The year 2011 is coming rapidly to a close, and with it my first full calendar year of running my own business.

It’s been a good year, if not a straightforward one, and I’ve learnt many lessons along the way. It’s amazing what you need to go through to make your business provide an income and a sustainability that will allow you to build for the future.

Some lessons will be more specifically useful for other designers or creatives while others may be easily applied in a more general sense

Without wanting to sound at all like I know it all now I thought sharing ten situations or scenarios I’ve encountered in this, my first full calendar year that offer lessons I learned would be a valuable resource – both for myself as I evaluate my year and for others beginning their own journey in self employment. Some lessons will be more specifically useful for other designers or creatives while others may be easily applied in a more general sense.

No. 10. Look for work in agencies

Look for agency workDesign and advertising agencies have been hit by the recession and it’s often a case that they want to keep their overheads low by reducing full time staff. The result being that they don’t have enough hands on deck when it gets busy. Hiring in a freelancer solves this problem – and this worked to my advantage in a big way this year as I picked up a lot of work through a large agency in North Devon.

Not only did the money I made from the freelance work I undertook with them cover a large percentage of my turnover for the year, the experience I gained working with top drawer creatives for top level corporate clients gave me valuable strings to my bow and names for my CV.

No. 9. Get feedback from the experts

Ask the experts for adviceIdeally, you might have some kind of design/business mentor who you can bounce ideas off and get real life advice and feedback from. If you’re not fortunate enough to have that, and especially if you work in an isolated workspace it can be a lonely life. Sites like Dribbble and Logopond are teeming with experienced pros who are often willing to offer their critique and help you out when you’re stuck. Just make sure you give as well as take!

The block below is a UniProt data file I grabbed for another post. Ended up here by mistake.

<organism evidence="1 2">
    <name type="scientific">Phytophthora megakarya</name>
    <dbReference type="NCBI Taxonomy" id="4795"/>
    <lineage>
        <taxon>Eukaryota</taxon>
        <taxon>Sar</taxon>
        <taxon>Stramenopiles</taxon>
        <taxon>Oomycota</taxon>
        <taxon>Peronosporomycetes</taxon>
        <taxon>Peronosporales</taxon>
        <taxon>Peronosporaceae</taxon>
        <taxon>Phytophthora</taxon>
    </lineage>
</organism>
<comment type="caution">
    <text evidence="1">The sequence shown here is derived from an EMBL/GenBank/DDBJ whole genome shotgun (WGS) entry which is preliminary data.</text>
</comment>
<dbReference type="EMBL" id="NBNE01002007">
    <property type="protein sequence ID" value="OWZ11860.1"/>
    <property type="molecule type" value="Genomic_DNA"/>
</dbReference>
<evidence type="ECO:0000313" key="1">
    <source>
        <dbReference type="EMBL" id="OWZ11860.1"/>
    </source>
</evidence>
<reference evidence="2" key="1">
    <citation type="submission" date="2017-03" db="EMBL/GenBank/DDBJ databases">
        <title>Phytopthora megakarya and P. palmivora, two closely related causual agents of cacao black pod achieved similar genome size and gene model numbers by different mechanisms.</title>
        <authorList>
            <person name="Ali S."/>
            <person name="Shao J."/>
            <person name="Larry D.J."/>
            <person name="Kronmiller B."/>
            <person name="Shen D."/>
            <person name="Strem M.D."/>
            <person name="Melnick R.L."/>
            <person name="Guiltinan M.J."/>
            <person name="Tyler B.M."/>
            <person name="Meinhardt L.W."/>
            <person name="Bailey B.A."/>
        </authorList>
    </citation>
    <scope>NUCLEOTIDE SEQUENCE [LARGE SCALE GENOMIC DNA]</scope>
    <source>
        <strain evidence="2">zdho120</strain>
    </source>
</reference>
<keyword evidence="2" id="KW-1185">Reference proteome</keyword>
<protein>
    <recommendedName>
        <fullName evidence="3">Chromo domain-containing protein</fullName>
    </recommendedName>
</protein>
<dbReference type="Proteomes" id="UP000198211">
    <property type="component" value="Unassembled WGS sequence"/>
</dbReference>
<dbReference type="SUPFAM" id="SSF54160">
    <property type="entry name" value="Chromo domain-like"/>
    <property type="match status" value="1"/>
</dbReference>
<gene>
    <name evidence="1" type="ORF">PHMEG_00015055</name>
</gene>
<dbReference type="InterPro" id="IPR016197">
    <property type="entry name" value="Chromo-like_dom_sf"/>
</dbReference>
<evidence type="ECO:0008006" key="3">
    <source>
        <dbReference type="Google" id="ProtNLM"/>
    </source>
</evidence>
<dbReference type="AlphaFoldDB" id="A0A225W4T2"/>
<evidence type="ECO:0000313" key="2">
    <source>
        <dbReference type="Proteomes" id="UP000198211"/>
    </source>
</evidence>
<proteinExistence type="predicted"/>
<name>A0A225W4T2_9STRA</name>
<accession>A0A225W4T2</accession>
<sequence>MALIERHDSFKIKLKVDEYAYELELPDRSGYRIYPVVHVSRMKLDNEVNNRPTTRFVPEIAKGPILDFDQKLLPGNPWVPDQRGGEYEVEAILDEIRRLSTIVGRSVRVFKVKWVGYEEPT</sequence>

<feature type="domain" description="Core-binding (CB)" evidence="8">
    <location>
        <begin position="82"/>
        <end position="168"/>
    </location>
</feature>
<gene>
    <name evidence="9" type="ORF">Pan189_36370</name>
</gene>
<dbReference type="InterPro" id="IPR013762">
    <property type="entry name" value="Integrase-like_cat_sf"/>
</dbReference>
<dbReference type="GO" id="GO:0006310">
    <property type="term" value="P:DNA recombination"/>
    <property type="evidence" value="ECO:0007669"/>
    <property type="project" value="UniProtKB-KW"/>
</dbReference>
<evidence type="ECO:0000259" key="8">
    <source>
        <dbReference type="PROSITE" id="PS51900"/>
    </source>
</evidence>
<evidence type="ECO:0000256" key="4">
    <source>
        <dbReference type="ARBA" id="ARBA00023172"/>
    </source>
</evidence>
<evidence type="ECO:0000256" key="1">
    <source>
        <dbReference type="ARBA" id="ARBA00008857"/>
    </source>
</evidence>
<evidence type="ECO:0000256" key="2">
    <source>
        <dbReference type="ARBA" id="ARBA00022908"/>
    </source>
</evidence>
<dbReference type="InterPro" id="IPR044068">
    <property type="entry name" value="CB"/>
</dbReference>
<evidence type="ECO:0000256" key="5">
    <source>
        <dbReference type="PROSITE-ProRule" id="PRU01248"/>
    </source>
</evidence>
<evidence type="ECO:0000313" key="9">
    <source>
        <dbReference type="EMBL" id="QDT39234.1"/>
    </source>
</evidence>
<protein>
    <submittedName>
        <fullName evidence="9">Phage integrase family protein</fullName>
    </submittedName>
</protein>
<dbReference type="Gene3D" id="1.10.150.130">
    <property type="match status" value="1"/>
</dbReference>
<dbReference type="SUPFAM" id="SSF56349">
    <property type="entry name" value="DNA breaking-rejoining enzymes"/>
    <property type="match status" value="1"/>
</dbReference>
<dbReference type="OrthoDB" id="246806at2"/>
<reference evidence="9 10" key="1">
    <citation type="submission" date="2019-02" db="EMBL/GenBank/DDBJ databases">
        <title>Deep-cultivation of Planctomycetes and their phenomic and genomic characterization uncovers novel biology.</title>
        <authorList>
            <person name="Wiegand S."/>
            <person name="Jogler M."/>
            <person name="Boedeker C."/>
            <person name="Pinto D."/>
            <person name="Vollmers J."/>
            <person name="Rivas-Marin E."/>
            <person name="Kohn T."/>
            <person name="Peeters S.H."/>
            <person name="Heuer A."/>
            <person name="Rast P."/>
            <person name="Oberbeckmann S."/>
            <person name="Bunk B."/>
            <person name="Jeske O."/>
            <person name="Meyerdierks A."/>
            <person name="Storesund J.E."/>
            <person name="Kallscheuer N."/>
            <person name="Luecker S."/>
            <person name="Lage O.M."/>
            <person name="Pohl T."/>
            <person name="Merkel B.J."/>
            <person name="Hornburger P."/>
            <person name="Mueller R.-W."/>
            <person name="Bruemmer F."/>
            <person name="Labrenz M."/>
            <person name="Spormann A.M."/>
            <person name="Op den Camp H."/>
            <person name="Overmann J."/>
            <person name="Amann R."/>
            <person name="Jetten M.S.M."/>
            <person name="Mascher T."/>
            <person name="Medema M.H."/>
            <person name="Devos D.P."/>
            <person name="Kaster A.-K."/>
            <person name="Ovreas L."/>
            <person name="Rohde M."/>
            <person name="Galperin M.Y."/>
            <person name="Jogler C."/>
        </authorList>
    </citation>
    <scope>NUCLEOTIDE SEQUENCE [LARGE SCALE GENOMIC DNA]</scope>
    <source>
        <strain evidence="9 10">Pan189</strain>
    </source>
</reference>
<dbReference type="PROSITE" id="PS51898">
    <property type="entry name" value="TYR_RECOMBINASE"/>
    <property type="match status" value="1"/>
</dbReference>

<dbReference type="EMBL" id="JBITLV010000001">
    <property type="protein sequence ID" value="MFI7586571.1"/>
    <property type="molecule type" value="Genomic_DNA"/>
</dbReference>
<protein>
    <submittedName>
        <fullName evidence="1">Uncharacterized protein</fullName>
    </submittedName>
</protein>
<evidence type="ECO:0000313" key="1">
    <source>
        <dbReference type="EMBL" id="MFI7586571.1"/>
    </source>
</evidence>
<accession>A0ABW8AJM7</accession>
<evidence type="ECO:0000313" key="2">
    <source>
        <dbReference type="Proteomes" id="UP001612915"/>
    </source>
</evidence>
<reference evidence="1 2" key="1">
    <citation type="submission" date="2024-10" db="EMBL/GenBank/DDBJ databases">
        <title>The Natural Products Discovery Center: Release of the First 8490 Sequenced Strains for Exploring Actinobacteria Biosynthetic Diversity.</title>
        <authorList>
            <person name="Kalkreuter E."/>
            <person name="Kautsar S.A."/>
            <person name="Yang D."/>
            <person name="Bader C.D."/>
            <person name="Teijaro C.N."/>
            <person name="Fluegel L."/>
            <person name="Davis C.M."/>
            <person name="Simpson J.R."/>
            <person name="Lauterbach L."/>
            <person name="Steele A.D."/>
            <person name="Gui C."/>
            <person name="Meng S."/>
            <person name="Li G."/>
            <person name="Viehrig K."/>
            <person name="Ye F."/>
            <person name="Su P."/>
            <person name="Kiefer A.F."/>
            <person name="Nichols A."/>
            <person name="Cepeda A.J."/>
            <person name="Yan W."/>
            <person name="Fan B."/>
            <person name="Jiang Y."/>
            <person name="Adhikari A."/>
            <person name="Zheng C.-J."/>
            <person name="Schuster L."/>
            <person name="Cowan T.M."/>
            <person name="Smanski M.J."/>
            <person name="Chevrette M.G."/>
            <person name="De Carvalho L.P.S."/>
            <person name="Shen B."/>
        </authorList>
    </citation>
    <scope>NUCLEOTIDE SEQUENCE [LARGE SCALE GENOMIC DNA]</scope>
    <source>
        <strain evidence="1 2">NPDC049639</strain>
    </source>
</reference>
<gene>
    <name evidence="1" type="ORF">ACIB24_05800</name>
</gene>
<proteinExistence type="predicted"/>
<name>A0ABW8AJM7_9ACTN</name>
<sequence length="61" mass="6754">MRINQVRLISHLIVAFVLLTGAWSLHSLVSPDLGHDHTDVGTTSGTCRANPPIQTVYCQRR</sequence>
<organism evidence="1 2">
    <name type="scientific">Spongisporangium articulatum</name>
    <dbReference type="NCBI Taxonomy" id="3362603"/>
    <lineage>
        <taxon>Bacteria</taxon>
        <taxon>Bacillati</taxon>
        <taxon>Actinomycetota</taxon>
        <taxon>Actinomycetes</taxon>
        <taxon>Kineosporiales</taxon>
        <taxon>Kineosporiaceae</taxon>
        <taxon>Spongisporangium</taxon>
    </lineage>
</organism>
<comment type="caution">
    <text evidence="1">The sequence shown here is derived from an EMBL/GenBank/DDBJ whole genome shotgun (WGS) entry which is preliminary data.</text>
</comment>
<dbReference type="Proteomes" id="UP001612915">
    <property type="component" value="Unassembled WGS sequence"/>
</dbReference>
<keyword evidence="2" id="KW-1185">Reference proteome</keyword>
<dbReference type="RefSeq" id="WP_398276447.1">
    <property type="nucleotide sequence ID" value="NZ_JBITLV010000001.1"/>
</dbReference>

No. 8. Develop partnerships

Develop partnerships with suppliersHaving close contact with other complimentary service providers (printers, photographers, illustrators, web developers etc.) can be priceless. Working regularly with these trusted contacts gives your business a larger offering and becomes a more attractive proposition for clients.

And as well as offering their services to your clients, they will be able to offer your services to theirs – even more potential work!

No. 7. Submit work for publishing

Submit design work, logos etc. for publishing in booksKeep an eye out for calls for entries by publishers. The books you read and flick through for inspiration are full of work by people like you – why should your work not feature as well? I had my first taste of success in publishing this year with two logos featuring in the latest edition of the popular Logo + Letterhead Design book series, as well as another two logos chosen to be included in the new IHeartLogos book. By submitting your work you could find yourself featured and seen by thousands of people world/nationwide, raising your own profile and reputation in the process.

No. 6. Work where you’re comfortable

Work where you're comfortableIf you know me or have been keeping up with my blog recently you’ll know that this Summer/Autumn saw me move from a tiny, constrained box room into a much larger room and custom built workspace. Whilst I still work from home, I was able to move into a spacious office where I have much more space to spread out, feel inspired and be generally more motivated to work.

If you don’t have the luxury of custom building your ideal workspace, there are always things you can do to make your workspace work better for you. Get creative and think about how you can make improvements.

And if it helps to get out of your usual workspace, take your laptop and work at a café with wifi! The benefit of being where people are can be something you miss while working alone, and a good cup of coffee won’t hurt either.

No. 5. Don’t (necessarily) turn down a job because the fee isn’t high enough

Not just about the moneyIt’s always tempting to get in an indignant huff when someone ‘devalues’ your skills and offers below your valuation of the work.